Covid takes toll on older people with hearing loss
Post on 21st April 2021
Emerging from lockdown restrictions is reason for hope and optimism but some are still struggling with the fallout from COVID-19.
Aside from the issues of the virus itself, there is growing evidence that people over 70 with hearing loss have experienced heightened depression, loneliness and memory problems.
Social isolation, cancelled medical appointments, the difficulties of communicating while wearing face masks and challenges with phone and video calls have all played a part according to a study published in the International Journal of Audiology.
It’s perhaps not surprising that the impact has been felt by this group and it has affected their mental wellbeing. The survey of people over 70 with mixed hearing abilities suggests they have been more substantially affected.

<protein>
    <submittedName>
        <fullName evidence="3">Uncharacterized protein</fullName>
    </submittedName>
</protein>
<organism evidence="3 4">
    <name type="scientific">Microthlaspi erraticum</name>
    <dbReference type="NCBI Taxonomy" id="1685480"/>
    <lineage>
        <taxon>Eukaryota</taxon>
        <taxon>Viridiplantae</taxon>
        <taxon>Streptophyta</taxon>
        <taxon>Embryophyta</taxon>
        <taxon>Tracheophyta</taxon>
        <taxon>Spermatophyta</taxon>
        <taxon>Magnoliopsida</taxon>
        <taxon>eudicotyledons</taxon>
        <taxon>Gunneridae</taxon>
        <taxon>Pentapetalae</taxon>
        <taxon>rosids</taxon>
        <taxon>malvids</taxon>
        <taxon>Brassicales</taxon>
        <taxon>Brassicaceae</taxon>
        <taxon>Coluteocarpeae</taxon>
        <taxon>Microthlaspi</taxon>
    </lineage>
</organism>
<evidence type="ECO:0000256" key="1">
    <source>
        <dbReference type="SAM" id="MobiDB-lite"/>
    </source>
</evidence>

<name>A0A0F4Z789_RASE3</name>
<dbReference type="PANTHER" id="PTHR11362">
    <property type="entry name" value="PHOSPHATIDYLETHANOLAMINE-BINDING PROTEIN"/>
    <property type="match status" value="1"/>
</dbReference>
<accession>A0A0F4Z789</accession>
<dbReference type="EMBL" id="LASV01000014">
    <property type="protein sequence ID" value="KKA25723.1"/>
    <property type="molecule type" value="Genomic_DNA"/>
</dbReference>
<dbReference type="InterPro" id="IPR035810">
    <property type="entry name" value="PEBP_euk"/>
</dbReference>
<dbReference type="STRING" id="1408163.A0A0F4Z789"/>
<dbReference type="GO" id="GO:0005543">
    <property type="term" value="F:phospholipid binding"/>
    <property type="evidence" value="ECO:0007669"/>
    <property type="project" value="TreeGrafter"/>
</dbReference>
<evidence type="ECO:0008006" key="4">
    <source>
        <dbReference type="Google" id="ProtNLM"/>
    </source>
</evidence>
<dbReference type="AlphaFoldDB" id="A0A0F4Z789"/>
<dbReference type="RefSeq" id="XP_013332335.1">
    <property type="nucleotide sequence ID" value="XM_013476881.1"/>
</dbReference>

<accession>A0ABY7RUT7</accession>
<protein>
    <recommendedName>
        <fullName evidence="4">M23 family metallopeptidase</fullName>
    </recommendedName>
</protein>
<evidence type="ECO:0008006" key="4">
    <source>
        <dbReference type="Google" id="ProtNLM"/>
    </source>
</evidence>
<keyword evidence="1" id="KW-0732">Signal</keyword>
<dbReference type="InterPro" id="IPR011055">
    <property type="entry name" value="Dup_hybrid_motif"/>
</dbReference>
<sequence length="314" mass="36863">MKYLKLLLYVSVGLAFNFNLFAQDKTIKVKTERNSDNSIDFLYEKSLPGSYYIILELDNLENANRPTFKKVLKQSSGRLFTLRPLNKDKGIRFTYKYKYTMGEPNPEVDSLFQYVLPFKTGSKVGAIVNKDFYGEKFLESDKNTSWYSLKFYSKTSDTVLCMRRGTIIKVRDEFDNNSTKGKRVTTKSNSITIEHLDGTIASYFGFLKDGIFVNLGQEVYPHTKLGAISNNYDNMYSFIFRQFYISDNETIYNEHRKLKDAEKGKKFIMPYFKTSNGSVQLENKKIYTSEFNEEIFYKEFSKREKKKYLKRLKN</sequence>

It has been a year like no other and the latest research underlines previous studies which found that hearing loss in older people puts them at greater risk of depression. Left untreated it can leave people feeling isolated, at risk of anxiety and it has links to increased risk of dementia.
One US study led by Columbia University, for example, found that people with mild hearing loss were almost twice as likely to have clinically significant symptoms of depression than those with normal hearing. The risks were four times greater for people with severe hearing loss.
Hearing loss is not uncommon; it affects more than 10 million people in the UK, and is more likely as we get older.
There is no cure but hearing loss can be treated. Even when life has not quite got back to normal there is help available and no need to suffer in silence.
NHS hearing tests and digital hearing aids are accessible on the high street. The support, information and new technology are all there to make a difference.
For professional and friendly advice on hearing care, please call into your local Scrivens branch. Our branches are open with Covid-secure measures in place.